View Full Version : Reversing a QT-GUI-Framework based Application

August 29th, 2008, 19:05
Hi there,

what i'm trying to do is to patch away a popup-window in a QT-GUI-Framework (_http://trolltech.com/products/qt) based application written in VC++.

As the framework has its own routines to create windows, there's no way to set breakpoints on createwindow and stuff (or at least I wasn't able to do it).

A small sample of code for a window in QT looks like this

QWinWidget *w = new QWinWidget(hWnd, 0, 0);
QMessageBox *mb = new QMessageBox("Qt on Win32 - modeless",
"Is this dialog modal?",
QMessageBox::Yes | QMessageBox:efault,
QMessageBox::No | QMessageBox::Escape,
QMessageBox::NoButton, w);

My question is how can I identify this code in the debugger? My idea was to break in where the show() function (in its compiled state of course :-) ) is called ...

Thanks for any hint!


August 29th, 2008, 22:54
Hi fxxx:

You have several points of attack, none of them guaranteed to work, but worth exploring:

- You should download the Qt framework. Pay close attention to its static libraries. The assembly code of the show() method is for sure contained in one of them. Remember that static libraries still have to contain all the symbols so the linker will find the right function code during static linking. I think lib.exe and other utilities like that will give you a list of all the functions contained in a given library, and even add or extract functions as obj files from a static lib file. Once you see the asm code of show(), you can search for it and place breakpoints in your application. You actually could do this in a more general and automatic fashion by creating a FLIRT signature from the Libs (See this thread: Then disassemble your app with IDA, apply the FLIRT, then located the show() code, plus all the references to it. Subsequently you can even import IDA map into Olly, so you will see most of the statically linked Qt functions correctly identified by their symbols in the Olly code window.

- Another approach that is useful when you run into apps that skip the use of typical (user32) API is learn to track windows Messages. Frameworks often bypass, reimplement or wrap windows APIs, but windows messages are a different story, they are always the heartbeat of a windows app. You need to learn the handle of the control/window/whatever show() displays, then intercept the messages to it. sooner or later you will locate the code that is sending such messages which are nothing else than the methods that make the Qt objects tick.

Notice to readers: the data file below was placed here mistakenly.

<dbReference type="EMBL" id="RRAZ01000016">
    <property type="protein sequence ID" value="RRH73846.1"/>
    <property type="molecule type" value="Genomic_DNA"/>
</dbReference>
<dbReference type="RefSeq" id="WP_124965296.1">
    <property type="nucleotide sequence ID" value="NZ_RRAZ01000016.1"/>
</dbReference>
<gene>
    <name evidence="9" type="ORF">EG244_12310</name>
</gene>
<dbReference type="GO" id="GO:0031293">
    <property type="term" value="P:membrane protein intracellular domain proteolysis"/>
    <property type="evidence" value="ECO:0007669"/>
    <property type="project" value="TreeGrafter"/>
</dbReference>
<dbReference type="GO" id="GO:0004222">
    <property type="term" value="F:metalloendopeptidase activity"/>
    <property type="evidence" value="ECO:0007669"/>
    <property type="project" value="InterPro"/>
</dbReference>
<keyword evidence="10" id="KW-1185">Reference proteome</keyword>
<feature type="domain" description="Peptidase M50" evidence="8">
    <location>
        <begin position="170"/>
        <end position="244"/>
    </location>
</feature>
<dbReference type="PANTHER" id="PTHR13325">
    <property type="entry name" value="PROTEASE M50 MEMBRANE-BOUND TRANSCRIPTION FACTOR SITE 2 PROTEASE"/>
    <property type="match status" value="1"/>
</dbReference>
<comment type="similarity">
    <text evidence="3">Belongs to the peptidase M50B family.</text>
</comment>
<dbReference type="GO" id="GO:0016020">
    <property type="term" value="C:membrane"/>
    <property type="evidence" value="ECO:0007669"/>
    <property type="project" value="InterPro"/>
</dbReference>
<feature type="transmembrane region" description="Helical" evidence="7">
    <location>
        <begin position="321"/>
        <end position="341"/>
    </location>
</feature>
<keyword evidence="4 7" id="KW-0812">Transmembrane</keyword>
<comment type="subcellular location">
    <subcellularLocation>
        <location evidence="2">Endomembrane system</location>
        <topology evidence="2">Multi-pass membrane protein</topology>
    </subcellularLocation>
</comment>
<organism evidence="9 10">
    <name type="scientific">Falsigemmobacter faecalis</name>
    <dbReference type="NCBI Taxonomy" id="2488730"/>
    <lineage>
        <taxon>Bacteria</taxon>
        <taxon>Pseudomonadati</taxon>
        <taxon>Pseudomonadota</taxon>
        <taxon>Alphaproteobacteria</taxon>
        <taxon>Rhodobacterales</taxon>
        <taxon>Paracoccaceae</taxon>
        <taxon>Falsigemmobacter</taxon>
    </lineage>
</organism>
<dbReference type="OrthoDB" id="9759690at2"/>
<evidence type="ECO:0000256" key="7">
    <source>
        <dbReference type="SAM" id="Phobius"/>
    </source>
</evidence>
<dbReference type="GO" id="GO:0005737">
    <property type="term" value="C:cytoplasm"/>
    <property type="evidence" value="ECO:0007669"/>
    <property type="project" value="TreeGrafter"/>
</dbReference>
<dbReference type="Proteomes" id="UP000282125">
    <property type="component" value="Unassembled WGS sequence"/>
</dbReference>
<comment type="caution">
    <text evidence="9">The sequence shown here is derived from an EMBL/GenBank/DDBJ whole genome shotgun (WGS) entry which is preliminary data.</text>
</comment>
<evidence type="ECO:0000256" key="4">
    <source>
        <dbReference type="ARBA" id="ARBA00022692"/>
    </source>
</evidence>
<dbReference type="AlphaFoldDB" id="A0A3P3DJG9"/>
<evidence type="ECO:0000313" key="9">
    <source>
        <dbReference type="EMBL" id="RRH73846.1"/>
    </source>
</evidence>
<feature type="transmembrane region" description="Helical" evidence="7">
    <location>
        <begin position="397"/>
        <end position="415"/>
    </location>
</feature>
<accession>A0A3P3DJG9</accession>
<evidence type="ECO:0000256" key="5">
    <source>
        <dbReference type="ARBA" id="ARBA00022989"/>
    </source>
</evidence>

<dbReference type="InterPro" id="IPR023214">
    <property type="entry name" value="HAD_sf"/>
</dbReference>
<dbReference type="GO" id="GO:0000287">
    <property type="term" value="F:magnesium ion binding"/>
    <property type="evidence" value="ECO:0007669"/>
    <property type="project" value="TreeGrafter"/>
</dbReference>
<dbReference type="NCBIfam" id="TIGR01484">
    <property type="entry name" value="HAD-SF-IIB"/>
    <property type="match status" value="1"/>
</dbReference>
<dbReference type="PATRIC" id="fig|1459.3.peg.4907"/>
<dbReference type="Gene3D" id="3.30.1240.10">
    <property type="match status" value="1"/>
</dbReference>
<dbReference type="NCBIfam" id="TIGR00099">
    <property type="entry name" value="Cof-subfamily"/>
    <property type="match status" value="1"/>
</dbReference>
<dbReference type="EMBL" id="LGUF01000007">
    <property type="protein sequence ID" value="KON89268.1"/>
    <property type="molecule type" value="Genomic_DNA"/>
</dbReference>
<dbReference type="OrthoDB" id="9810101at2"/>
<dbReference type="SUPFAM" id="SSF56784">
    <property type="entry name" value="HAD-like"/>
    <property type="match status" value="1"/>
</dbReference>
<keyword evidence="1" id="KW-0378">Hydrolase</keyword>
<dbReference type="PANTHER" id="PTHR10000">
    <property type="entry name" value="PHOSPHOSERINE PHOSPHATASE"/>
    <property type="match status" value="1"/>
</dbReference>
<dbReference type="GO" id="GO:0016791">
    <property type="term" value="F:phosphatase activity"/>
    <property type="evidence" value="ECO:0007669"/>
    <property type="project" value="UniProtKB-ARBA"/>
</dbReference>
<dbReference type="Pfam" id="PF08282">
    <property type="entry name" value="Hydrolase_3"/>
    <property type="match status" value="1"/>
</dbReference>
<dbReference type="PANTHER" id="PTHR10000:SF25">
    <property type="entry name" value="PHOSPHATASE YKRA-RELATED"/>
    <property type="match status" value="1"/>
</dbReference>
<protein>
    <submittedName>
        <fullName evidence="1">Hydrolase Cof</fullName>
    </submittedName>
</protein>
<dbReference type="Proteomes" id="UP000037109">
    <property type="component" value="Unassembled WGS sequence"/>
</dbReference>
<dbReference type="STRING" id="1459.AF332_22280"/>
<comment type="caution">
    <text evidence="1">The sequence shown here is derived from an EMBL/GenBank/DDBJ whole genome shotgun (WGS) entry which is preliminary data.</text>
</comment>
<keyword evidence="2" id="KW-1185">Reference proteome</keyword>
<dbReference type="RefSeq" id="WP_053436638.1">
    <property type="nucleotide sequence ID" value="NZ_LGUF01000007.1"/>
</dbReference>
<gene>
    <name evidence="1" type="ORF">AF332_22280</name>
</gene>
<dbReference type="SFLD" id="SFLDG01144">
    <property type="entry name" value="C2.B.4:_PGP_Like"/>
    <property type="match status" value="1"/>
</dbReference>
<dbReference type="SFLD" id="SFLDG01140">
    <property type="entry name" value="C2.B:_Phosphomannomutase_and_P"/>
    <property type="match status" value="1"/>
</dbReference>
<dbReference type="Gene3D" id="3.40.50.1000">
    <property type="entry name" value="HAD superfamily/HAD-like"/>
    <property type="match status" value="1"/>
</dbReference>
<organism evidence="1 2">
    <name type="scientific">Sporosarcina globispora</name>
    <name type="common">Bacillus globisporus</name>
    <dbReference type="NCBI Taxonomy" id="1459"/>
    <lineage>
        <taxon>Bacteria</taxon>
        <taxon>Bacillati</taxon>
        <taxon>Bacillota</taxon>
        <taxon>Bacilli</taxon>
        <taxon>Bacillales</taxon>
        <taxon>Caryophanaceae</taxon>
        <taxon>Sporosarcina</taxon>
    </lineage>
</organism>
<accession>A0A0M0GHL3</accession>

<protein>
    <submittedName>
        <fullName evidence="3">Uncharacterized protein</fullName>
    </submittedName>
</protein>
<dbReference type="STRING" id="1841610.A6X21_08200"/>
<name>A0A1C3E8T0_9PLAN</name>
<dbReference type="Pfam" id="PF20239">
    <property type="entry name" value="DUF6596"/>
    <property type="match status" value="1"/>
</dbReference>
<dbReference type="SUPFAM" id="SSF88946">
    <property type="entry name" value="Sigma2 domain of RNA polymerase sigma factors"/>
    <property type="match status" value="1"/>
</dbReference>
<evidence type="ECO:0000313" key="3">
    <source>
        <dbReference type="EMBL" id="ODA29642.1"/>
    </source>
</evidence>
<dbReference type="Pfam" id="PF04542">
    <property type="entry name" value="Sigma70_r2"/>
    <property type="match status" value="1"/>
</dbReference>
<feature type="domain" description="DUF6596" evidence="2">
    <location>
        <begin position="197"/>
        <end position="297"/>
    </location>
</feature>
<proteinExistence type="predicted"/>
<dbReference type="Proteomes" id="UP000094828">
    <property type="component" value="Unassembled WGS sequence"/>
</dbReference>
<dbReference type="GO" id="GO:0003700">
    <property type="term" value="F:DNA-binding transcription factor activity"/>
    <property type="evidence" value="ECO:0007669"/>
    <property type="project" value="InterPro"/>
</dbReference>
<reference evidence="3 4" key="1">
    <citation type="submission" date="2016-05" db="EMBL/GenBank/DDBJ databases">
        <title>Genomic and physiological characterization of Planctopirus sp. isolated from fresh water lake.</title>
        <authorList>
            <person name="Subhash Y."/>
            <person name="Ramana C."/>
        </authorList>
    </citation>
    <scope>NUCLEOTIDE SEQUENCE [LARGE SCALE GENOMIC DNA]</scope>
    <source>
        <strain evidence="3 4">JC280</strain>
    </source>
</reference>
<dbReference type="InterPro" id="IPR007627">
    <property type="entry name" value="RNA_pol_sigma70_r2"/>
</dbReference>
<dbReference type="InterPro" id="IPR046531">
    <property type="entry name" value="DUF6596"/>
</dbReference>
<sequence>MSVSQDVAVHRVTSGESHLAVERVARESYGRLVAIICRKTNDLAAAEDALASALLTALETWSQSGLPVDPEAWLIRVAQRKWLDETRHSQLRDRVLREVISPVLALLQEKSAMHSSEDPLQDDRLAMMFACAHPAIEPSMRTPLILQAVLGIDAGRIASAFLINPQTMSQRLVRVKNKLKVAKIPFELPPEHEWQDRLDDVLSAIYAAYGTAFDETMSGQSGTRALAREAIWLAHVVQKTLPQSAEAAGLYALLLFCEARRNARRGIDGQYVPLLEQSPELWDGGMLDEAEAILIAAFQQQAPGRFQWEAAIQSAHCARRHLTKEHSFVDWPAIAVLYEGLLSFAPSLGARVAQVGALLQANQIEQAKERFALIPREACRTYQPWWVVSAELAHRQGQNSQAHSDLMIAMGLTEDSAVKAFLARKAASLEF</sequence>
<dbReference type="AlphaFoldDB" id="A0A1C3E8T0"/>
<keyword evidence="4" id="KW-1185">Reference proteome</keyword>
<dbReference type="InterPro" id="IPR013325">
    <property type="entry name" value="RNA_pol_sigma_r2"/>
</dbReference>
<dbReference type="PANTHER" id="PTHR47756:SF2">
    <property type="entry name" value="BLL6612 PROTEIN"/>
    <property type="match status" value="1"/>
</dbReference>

- Lastly, even if a framework bypasses or wraps the obvious APIs, eventually it may call native windows APIs, deeper into the NTdll or even lower. Placing BP on such native API may eventually help you, by backtracking the call stack, locate the show() code.

Other suggestions??

August 30th, 2008, 12:47
or make a standalone selfcontained helloworld createwindow using qt if possible and attach it here
precondition is that it wouldn't/shouldn't/maynot ask to download gigabytes of crap that i have no intention/requirement of using
and may be i can take a look :P

August 31st, 2008, 17:11
Thank you naides for your hints where to start from. This siganature thing in IDA sounds interesting, but seems like I need some more practise (starting with IDA :-) ) but I'll give my best ...

I have QT running now, that btw was a real pain in the ar** under VS 2008. I'll make a sample for this message box and put it online. blabberer, would be nice if you could take a look. Shouldn't take me too long, hopefully.


September 19th, 2008, 15:15
Any progress yet fxxx? Would be fun to see some Qt reversing around here.

October 20th, 2008, 03:56
Hi there,

um ok, it has taken me longer than expected, scusi :-) ... The attachment contains a "Hello-World-example-with-one-main-window-and-one-popup". Should have debugging code in it and needs QT framework 4 or higher in order to run.


October 24th, 2008, 14:33
Thanks for your contribution.